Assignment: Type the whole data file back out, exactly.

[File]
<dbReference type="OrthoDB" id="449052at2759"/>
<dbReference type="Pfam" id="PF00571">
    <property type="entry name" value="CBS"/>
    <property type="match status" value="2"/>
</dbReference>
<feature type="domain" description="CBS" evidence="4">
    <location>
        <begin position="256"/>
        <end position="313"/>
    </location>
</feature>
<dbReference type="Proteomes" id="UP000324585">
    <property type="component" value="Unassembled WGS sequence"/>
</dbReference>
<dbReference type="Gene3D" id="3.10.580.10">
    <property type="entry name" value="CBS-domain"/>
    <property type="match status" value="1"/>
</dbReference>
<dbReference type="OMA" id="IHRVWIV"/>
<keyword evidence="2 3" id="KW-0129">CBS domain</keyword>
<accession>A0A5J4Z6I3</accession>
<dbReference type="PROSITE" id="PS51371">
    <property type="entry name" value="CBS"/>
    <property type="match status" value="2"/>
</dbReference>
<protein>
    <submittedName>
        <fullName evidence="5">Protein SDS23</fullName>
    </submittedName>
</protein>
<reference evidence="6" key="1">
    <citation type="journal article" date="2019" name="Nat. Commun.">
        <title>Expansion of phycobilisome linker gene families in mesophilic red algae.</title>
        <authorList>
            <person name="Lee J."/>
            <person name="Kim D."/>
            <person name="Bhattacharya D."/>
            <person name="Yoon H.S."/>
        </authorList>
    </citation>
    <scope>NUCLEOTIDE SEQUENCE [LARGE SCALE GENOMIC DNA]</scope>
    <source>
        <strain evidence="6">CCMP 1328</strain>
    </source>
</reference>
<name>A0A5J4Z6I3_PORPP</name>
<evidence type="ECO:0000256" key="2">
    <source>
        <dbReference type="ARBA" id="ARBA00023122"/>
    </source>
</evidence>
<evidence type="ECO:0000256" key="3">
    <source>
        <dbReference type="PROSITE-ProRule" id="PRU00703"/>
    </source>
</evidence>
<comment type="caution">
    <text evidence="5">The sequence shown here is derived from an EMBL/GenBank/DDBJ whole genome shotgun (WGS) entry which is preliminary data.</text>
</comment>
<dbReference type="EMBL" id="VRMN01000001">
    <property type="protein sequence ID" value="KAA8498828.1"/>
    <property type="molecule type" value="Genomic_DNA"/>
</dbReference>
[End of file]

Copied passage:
<dbReference type="OrthoDB" id="449052at2759"/>
<dbReference type="Pfam" id="PF00571">
    <property type="entry name" value="CBS"/>
    <property type="match status" value="2"/>
</dbReference>
<feature type="domain" description="CBS" evidence="4">
    <location>
        <begin position="256"/>
        <end position="313"/>
    </location>
</feature>
<dbReference type="Proteomes" id="UP000324585">
    <property type="component" value="Unassembled WGS sequence"/>
</dbReference>
<dbReference type="Gene3D" id="3.10.580.10">
    <property type="entry name" value="CBS-domain"/>
    <property type="match status" value="1"/>
</dbReference>
<dbReference type="OMA" id="IHRVWIV"/>
<keyword evidence="2 3" id="KW-0129">CBS domain</keyword>
<accession>A0A5J4Z6I3</accession>
<dbReference type="PROSITE" id="PS51371">
    <property type="entry name" value="CBS"/>
    <property type="match status" value="2"/>
</dbReference>
<protein>
    <submittedName>
        <fullName evidence="5">Protein SDS23</fullName>
    </submittedName>
</protein>
<reference evidence="6" key="1">
    <citation type="journal article" date="2019" name="Nat. Commun.">
        <title>Expansion of phycobilisome linker gene families in mesophilic red algae.</title>
        <authorList>
            <person name="Lee J."/>
            <person name="Kim D."/>
            <person name="Bhattacharya D."/>
            <person name="Yoon H.S."/>
        </authorList>
    </citation>
    <scope>NUCLEOTIDE SEQUENCE [LARGE SCALE GENOMIC DNA]</scope>
    <source>
        <strain evidence="6">CCMP 1328</strain>
    </source>
</reference>
<name>A0A5J4Z6I3_PORPP</name>
<evidence type="ECO:0000256" key="2">
    <source>
        <dbReference type="ARBA" id="ARBA00023122"/>
    </source>
</evidence>
<evidence type="ECO:0000256" key="3">
    <source>
        <dbReference type="PROSITE-ProRule" id="PRU00703"/>
    </source>
</evidence>
<comment type="caution">
    <text evidence="5">The sequence shown here is derived from an EMBL/GenBank/DDBJ whole genome shotgun (WGS) entry which is preliminary data.</text>
</comment>
<dbReference type="EMBL" id="VRMN01000001">
    <property type="protein sequence ID" value="KAA8498828.1"/>
    <property type="molecule type" value="Genomic_DNA"/>
</dbReference>